By Toyin Akinosho
BP’s two agreements with Angola’s Sonangol for Platina and Greater Plutionio, have put an end to the British major’s concerns around the government’s thinking about foreign investment in the country.
Up until these agreements were signed in mid-December 2018, the perception was that Angola was undecided whether to extend the licences on which BP’s current production and future operations rely.
One of the agreements was to progress to final investment decision the development of the Platina field in deepwater Block 18. The second was to extend the production licence for the BP-operated Greater Plutonio project on Block 18 to 2032, subject to government approval, and for Sonangol, the state oil company to take an 8% equity interest in the block.
Platina would be BP’s first new operated development in Angola since the PSVM project in Block 31 began production in 2013. It would be the second phase of development in Block 18 – the Greater Plutonio project started up in 2007.
The agreements were signed by Carlos Saturnino, Chairman of the Board of Directors of Sonangol and Bob Dudley, BP group chief executive.
BP’s anxieties about its future in Angola, allayed by these agreements, were captured by a statement by Jasper Peij’s. the company’s VP Africa Exploration, in an interview early in 2018, in which he explained:
“In Angola, you’ve gone through a period where it no longer makes sense to invest because you’re too close to the end of the contract. I think the country has a choice to make. Do they extend the PSCs and then, therefore, reinvigorate investment, or do they want to do this themselves?”
But Sonangol’s Saturnino said on December 17: “These agreements are a positive sign of the work being done by Sonangol and the Angolan government to generate more investment in our oil industry and take us a big step closer toward increasing production from Block 18. BP has been a key partner for Sonangol and Angola for many years, having contributed to the development of the oil and gas industry through its operated and partner-operated blocks, and we look forward to continuing to work together in the years to come.”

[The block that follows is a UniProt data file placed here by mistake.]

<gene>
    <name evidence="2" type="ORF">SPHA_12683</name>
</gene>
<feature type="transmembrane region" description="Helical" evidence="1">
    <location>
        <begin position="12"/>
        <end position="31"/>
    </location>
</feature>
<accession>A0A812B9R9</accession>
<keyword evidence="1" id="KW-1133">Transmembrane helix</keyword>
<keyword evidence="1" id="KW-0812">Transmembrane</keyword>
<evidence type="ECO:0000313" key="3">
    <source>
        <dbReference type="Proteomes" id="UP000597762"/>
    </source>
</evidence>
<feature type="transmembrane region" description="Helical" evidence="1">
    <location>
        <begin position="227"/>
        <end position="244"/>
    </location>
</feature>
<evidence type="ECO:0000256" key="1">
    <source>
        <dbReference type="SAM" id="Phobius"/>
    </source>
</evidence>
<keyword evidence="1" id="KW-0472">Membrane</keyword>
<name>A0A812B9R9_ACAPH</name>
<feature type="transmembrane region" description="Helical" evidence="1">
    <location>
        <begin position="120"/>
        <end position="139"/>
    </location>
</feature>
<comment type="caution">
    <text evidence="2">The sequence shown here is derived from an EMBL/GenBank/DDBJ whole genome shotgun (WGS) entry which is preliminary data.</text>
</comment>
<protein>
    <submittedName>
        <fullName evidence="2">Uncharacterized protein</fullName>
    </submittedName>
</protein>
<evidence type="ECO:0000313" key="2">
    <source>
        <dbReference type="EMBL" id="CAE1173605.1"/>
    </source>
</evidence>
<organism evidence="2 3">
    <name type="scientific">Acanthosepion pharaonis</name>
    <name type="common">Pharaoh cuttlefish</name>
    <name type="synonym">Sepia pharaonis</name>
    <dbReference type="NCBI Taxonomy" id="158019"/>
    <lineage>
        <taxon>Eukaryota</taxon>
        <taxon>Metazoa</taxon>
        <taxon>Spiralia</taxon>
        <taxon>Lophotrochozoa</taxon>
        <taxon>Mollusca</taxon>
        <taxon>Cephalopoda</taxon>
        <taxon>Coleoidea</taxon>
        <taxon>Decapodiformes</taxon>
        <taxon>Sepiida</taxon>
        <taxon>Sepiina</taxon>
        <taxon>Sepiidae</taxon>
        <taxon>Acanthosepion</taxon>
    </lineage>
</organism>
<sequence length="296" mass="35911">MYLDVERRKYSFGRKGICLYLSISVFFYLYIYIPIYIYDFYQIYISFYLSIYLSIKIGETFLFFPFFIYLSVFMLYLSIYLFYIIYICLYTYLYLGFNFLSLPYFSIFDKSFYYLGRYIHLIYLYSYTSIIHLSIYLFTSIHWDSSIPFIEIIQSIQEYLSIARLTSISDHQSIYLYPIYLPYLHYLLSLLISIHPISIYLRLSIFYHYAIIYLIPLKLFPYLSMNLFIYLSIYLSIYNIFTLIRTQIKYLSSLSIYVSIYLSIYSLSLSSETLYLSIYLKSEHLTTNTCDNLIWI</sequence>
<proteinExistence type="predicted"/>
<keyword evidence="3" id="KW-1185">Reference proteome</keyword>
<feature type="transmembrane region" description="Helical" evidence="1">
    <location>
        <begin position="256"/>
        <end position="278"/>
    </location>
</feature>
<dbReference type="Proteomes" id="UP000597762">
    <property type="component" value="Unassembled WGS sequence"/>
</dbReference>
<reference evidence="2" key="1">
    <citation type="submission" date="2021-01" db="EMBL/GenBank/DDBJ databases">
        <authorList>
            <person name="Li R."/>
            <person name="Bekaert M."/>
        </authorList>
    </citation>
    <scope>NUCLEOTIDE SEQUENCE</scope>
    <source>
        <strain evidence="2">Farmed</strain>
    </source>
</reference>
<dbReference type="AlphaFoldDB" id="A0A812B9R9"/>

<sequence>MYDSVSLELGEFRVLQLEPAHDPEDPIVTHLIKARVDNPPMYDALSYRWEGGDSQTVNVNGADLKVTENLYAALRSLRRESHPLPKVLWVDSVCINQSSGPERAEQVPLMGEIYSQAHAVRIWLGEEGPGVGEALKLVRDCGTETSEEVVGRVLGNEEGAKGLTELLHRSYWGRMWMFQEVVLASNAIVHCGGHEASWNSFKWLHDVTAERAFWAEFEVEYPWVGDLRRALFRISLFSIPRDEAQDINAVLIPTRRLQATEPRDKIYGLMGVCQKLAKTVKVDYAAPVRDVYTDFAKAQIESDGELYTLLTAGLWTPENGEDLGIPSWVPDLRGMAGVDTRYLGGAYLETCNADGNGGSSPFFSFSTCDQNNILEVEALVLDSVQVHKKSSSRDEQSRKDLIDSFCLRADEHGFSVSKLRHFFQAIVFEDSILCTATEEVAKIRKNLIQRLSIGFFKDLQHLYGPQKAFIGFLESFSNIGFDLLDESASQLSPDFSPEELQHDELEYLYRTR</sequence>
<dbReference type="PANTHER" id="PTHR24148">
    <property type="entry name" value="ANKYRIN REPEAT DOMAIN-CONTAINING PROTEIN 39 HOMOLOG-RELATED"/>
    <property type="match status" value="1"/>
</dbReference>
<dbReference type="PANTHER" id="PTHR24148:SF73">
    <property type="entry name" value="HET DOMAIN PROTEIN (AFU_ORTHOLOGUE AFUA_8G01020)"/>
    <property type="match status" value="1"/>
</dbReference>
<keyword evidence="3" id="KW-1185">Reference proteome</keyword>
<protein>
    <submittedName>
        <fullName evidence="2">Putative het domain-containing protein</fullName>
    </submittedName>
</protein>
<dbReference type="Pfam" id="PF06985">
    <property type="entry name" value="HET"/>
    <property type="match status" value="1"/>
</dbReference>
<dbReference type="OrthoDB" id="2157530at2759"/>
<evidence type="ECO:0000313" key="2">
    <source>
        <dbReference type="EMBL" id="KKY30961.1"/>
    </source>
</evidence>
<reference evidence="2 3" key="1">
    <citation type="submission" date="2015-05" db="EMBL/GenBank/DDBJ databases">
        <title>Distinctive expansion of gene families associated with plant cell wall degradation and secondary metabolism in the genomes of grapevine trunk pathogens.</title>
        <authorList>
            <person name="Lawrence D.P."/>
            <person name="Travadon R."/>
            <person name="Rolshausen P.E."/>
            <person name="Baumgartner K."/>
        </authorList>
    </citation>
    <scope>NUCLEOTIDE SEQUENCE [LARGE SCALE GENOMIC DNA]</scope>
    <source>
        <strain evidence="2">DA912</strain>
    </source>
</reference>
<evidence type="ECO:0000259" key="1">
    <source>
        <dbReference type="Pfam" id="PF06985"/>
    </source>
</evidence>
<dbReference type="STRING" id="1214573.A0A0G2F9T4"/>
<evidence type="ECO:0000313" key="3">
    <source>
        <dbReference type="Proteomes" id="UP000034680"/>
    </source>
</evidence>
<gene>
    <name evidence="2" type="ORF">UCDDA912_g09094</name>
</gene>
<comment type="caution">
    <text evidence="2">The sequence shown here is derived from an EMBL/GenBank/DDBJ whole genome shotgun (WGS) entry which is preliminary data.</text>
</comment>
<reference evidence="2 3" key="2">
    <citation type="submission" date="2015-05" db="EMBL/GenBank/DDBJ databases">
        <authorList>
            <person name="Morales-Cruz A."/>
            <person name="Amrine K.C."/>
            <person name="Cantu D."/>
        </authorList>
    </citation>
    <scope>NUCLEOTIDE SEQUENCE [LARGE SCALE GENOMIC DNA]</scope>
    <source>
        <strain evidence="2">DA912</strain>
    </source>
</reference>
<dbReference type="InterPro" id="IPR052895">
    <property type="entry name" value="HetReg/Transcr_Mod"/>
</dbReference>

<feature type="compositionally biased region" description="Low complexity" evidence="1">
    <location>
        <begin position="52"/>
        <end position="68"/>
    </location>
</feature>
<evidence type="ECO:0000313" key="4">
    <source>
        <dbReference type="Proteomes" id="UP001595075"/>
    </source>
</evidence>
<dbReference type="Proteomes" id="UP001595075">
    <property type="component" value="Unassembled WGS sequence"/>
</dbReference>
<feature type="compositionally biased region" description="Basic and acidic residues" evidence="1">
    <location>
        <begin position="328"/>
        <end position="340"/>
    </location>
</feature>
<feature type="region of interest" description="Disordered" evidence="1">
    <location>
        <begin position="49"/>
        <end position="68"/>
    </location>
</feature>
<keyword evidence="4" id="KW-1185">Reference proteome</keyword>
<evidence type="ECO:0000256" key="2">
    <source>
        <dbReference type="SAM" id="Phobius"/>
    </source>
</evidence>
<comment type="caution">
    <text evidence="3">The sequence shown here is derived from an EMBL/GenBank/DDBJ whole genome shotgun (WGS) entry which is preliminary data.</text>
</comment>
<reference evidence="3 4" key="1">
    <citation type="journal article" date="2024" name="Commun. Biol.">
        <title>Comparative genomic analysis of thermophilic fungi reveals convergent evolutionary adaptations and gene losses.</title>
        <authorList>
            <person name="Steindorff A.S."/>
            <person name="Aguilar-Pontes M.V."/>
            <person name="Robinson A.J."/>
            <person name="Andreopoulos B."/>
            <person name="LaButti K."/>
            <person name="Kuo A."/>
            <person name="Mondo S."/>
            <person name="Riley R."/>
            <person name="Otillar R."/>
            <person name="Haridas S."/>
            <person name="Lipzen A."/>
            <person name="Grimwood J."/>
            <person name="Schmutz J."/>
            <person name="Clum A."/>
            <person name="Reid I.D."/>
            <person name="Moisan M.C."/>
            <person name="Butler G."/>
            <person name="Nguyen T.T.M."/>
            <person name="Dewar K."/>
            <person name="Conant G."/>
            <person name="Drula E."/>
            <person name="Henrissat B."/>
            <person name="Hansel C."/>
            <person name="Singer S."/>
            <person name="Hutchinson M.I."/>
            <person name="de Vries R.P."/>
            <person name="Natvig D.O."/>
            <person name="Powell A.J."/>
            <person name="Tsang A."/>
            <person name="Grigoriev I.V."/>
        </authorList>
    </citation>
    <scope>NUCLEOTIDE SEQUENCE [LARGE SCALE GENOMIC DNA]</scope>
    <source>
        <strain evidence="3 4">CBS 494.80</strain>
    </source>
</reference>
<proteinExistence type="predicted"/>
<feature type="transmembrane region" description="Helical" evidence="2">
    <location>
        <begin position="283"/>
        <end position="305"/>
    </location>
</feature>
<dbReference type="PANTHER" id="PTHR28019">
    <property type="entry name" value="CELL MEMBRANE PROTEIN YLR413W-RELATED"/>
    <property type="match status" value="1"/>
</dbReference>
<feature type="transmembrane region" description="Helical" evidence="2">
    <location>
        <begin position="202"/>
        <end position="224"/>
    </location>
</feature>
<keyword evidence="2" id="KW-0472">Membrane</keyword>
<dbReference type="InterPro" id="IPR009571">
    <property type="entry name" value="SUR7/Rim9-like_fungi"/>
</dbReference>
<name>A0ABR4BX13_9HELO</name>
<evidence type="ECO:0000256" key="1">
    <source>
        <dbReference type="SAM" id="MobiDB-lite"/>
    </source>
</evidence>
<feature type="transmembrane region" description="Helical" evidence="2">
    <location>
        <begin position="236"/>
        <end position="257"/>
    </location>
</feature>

Bob Dudley responded: “The signing of these agreements is a major step towards new investments for BP’s business in Angola, extending production from Greater Plutonio and boosting the nation’s oil output. BP is proud to be a partner with Angola and the signing of these agreements is a major step towards further realising the potential of Angola’s natural resources.”
Discovered in 1999, the Platina field, in water depth of approximately 1,300 metres, is planned to be developed as a subsea tie-back to the existing Greater Plutonio floating production, storage and offloading vessel (FPSO). The final investment decision for the development is anticipated in the second quarter of 2019 with first oil then expected in late 2021/early 2022. The production licence extension will enable later life production from the Greater Plutonio fields as well as the future output expected from Platina.
BP and Sonangol also signed two further memoranda of understanding (MOUs) regarding potential further access and exploration offshore Angola and co-operation in a planned new products and crude terminal and storage facility in Angola.
Under one MOU the companies agreed to progress discussions for further exploration activities in Blocks 31 and 18, to enter discussions for Blocks 46 and 47, and to explore options in Block 18/15.
The second MOU enables them to enter discussions regarding financing and construction of the planned terminal and storage facility at Barra do Dande in Bengo province, approximately 30 kilometres north of Luanda.